Northeast Wholesale Power Gains as Hotter Weather Lifts DemandNaureen S. Malik
Northeast spot electricity prices gained as hotter weather spurred demand to run air conditioners.
The high temperature in Boston today may reach 83 degrees Fahrenheit (28 Celsius), 5 higher than the usual reading, while New York City may be 1 above normal at 82 degrees, according to AccuWeather Inc. in State College, Pennsylvania. Heat will build in the region over the weekend, boosting demand on the grids next week to the highest levels since August.
Boston spot power jumped $25.63, or 84 percent, to average $56.29 a megawatt-hour during the hour ended 1 p.m. from the same time yesterday, grid data compiled by Bloomberg showed. The day-ahead price for the hour was $40.63. The on-peak average is up 36 percent at $45.89 from yesterday’s full-day average.
New York City prices rose $1.64, or 4.1 percent, to $41.32 a megawatt-hour from the same time yesterday. The on-peak average was up 7.6 percent at $40.54.
Boston spot on-peak prices are trading at a premium to New York for the first time in 11 days at $5.35 a megawatt-hour versus a discount of $3.83 yesterday.
Electricity usage from Connecticut to Maine will peak at 18,370 megawatts during the hour ended at 4 p.m., up 5.6 percent from yesterday’s high of 17,354 megawatts for the hour ended at 5 p.m., according to ISO New England Inc.’s morning report.
New York City demand was 7,731 megawatts at 12:45 p.m., up 6.5 percent from yesterday’s outlook of 7,258 megawatts for the hour, according to the New York Independent System Operator Inc.
Imports into the city are below forecast as maintenance keeps the FitzPatrick nuclear reactor in upstate New York at reduced rates at least through the afternoon of June 24, according to Genscape Inc., which tracks real-time power data.
The Entergy Corp. reactor, about 6 miles (10 kilometers) northeast of Oswego, was operating at 54 percent of capacity today and was last at full power on June 14, U.S. Nuclear Regulatory Commission data compiled by Bloomberg show.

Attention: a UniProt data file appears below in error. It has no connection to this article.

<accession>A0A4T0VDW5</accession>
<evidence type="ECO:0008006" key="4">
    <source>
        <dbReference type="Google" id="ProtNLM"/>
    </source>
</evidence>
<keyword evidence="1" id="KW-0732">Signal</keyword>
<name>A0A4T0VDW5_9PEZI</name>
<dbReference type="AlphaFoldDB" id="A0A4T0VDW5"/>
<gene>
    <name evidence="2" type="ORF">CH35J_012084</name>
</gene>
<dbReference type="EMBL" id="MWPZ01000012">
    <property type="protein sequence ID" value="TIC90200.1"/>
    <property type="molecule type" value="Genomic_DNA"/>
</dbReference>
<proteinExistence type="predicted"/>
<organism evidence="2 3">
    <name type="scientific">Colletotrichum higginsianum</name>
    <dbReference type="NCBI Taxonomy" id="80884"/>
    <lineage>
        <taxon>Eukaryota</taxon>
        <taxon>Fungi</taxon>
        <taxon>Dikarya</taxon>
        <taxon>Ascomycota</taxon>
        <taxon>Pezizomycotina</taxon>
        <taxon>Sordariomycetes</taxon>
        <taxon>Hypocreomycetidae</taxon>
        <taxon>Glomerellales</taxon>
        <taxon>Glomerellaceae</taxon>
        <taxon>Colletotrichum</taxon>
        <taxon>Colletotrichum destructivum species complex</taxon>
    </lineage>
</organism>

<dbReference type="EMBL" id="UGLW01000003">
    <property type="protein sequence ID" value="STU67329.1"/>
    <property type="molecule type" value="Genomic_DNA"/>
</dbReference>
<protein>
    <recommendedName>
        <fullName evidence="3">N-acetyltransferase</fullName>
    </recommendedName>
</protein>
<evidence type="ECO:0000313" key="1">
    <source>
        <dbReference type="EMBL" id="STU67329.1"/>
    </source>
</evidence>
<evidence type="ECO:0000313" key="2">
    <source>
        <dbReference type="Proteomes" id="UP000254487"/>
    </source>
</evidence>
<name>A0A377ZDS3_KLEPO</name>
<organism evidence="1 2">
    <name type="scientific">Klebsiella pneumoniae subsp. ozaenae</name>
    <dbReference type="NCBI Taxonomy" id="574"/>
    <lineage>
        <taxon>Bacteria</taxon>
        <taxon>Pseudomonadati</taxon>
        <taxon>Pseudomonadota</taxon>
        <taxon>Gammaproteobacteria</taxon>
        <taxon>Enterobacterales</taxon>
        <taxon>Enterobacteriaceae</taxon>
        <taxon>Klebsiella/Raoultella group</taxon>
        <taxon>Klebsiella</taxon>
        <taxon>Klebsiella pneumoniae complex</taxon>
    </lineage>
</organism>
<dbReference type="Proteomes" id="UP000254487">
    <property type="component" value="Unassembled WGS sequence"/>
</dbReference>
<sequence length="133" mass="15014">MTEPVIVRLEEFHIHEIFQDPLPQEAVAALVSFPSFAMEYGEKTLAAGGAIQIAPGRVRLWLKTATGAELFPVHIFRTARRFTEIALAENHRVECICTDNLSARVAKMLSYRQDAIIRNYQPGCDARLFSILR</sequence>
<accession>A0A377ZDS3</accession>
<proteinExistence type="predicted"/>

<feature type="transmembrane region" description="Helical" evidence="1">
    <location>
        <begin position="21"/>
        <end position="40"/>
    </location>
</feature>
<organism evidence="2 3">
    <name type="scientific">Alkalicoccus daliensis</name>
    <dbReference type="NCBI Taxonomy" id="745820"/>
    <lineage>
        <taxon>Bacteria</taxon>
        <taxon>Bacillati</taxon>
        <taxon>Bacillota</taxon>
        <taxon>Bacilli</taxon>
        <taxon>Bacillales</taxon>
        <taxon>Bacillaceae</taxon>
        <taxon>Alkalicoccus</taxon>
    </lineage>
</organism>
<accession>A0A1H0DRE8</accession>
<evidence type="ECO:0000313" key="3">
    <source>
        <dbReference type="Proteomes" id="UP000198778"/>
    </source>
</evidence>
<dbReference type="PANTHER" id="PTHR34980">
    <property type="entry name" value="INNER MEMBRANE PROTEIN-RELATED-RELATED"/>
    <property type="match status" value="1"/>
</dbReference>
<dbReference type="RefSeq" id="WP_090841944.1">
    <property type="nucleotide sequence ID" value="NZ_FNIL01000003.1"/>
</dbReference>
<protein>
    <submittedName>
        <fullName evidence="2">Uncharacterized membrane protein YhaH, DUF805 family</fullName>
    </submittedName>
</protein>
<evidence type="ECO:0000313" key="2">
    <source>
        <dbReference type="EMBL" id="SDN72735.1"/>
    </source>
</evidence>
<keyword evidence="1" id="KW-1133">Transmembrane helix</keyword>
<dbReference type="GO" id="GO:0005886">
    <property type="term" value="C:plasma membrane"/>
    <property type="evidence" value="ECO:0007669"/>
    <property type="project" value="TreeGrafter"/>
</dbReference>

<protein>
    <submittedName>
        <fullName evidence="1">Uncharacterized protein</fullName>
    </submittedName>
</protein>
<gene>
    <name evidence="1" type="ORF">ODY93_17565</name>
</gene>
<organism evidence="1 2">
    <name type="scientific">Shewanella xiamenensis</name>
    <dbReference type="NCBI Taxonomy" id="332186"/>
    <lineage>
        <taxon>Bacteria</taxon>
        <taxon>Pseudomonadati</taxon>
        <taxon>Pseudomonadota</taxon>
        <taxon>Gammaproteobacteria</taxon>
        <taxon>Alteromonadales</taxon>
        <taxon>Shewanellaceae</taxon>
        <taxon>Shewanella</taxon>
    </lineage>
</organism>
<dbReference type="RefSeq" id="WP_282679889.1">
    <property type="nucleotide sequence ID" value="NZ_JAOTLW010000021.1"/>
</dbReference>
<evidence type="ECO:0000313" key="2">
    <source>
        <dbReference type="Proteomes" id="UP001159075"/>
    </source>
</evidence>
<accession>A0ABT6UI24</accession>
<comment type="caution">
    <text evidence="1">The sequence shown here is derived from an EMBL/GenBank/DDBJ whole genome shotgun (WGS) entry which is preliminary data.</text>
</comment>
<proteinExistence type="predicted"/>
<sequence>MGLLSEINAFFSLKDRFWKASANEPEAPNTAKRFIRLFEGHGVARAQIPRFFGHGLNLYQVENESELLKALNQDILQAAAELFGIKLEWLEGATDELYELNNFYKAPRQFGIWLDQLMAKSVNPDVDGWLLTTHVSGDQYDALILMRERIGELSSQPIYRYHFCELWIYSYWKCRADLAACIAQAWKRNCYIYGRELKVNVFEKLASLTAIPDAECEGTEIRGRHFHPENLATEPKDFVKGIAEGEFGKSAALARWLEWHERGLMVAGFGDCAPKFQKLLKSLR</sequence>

Output was cut to perform scheduled work on one of two main station transformers, which transfer power from the plant to the grid, Tammy Holden, a spokeswoman at the plant, said in an e-mail. She declined to disclose the duration of the work for competitive reasons.
Prices were little changed on the 13-state grid operated by PJM Interconnection LLC, which stretches from New Jersey into North Carolina and Illinois. The benchmark Western hub fell 10 cents, or 0.2 percent, to $40.27 a megawatt-hour for the hour ended at 1 p.m. from a day earlier. The day-ahead price for the hour was $41.97. The on-peak average is down 15 percent at $34.28 from yesterday’s full-day average.
“The real heat is going to start next week,” said Tom Hahn, vice president of U.S. power derivatives at brokerage ICAP Energy LLC in Durham, North Carolina.
Power on PJM, the largest U.S. grid, is being priced at $67 a megawatt-hour for June 24 with the balance of the week “staying pretty firm” at $63, he said. PJM expects peak hourly demand on its grid to reach 143,249 megawatt on June 26, the most since August.